False Armistice, November 1918
But take a look at this newspaper's date: November 8, 1918. This is evidence of the "False Armistice," when inaccurate reports of the war's end spread like wildfire across the United States, days before Germany officially surrendered.
The nation was thrown into a frenzy of celebration, and Cuba City was no different. The News-Herald reported "the ringing of bells and the blowing of whistles," followed by a parade led by the remaining members of the Cuba City Military Band (nearly half of the band members were serving overseas). The procession traversed the city and stopped on Main Street, where revelers listened to patriotic speeches.
It's not clear at what point Cuba City residents learned that their celebrations were premature. The next edition of the newspaper, published on November 15, 1918, described a second round of celebrations that occurred when the true armistice was announced. The news reached Cuba City at around 4:30 a.m. on Monday, November 11. Leery of another false celebration, officials waited for a telegraph confirmation from Baraboo before spreading the word.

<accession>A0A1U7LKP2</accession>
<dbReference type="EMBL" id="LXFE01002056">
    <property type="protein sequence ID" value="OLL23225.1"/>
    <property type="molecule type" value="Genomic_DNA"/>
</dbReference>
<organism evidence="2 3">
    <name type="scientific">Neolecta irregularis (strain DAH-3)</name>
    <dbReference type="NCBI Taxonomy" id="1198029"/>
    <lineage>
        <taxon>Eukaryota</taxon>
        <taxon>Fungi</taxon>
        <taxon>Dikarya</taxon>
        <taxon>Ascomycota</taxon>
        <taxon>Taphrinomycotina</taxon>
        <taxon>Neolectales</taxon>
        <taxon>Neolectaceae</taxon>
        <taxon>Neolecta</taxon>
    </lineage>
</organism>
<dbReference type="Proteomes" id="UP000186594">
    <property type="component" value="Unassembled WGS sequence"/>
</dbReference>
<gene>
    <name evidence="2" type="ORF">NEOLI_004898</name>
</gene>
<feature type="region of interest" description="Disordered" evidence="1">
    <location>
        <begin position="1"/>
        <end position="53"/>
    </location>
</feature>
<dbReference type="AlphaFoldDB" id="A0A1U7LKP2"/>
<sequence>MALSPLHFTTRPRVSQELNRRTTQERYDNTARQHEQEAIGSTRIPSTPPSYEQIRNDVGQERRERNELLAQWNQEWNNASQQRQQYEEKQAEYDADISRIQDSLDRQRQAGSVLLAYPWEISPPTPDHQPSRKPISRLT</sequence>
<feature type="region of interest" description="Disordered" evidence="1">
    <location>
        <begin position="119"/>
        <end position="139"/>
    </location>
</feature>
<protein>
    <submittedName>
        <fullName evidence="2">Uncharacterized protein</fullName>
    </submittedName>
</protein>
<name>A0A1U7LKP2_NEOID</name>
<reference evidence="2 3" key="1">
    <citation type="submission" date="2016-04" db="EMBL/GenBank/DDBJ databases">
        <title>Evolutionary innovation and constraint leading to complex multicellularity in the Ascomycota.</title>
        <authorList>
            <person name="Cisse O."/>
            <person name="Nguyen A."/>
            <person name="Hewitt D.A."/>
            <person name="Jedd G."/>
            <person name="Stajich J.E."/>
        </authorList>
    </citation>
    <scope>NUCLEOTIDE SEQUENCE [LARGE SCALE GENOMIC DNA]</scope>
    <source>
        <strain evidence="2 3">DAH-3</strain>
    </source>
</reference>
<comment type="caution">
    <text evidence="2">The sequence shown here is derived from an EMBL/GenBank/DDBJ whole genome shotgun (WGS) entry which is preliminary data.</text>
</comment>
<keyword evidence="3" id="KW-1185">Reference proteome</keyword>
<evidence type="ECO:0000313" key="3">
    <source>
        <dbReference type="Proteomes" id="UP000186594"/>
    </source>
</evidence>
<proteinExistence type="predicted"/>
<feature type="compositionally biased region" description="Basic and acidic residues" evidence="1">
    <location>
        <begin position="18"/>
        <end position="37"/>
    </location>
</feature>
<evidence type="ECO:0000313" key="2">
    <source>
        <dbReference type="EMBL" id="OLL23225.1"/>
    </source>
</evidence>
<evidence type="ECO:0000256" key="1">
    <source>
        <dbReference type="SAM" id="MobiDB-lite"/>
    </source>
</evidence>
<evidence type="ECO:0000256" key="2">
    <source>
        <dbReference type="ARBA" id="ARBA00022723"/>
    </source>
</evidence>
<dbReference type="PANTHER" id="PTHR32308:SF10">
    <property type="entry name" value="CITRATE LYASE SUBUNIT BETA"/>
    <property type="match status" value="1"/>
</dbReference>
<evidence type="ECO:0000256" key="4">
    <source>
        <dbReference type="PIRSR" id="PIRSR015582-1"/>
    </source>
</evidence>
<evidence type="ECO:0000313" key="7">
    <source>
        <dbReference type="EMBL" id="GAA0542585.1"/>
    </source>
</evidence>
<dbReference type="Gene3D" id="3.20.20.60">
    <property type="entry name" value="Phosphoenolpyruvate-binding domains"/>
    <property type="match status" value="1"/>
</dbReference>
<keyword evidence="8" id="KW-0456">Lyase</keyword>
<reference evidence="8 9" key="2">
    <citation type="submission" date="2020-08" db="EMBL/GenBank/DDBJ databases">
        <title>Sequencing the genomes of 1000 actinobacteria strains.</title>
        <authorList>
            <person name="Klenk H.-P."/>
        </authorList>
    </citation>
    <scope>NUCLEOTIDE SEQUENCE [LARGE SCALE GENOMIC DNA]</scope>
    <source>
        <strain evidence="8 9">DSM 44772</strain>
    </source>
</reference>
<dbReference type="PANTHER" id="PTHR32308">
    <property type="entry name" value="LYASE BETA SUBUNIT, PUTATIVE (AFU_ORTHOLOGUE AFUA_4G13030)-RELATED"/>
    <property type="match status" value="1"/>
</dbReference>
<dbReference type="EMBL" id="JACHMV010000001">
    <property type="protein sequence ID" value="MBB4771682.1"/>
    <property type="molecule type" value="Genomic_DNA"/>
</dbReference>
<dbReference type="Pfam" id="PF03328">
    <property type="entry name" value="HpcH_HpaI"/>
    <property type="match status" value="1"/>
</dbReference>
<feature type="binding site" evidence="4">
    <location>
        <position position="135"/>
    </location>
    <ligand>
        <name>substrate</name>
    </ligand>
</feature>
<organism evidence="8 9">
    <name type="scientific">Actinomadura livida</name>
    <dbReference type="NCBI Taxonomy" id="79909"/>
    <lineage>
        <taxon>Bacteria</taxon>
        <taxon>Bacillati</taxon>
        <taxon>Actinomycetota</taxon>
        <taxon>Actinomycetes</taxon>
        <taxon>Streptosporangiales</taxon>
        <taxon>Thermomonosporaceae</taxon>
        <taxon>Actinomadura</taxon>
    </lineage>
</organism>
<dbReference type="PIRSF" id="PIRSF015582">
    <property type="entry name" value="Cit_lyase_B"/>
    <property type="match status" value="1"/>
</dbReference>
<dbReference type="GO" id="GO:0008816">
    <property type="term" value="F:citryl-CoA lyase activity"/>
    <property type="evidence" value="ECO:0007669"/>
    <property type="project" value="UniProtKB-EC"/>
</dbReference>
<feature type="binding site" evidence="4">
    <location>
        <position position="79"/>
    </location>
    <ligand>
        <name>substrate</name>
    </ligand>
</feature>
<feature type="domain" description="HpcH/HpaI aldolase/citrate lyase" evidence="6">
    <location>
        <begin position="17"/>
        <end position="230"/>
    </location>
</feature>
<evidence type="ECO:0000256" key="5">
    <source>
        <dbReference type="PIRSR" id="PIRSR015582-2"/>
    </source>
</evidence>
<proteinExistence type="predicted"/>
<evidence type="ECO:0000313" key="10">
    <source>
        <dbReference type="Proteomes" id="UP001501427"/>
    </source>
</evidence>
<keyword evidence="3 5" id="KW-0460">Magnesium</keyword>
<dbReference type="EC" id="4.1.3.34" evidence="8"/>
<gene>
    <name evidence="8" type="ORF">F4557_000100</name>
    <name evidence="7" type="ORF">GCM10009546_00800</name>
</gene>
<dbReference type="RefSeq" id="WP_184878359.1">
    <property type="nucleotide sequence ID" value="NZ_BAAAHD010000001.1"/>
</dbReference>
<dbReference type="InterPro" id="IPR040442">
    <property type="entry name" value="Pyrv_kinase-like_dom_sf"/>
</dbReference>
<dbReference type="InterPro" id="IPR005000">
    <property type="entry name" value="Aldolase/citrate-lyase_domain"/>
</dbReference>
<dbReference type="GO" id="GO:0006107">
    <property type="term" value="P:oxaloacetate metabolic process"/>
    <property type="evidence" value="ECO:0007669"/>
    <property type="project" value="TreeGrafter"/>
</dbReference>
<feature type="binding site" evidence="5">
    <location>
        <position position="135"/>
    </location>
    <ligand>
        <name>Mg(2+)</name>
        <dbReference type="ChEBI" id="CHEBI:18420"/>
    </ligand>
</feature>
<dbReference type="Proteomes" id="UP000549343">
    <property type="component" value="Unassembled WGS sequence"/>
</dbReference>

"Whistles were blown, bells were rung and citizens generally jumped out of their cozy beds to make merry over the joyous news." Another parade was formed and, after processing through the streets of Cuba City, revelers headed toward the government sulfuric acid plant southeast of town, where they met a celebrating crowd from Benton. The merrymakers returned to Cuba City and then on to Benton and Hazel Green, accompanied by the Benton Band and the Cuba City Military Band.
Speakers of the day included "W. R. Buchan, Dr. Kenny and Rev. Sainty, of Benton; Father Miller of Hazel Green and Father W. A. Banfield of Bankston, and Hon. S. E. Smalley of this city."
The epic day of celebration ended in Cuba City with a free dance at the Auditorium, compliments of the Loeffelholz Bros.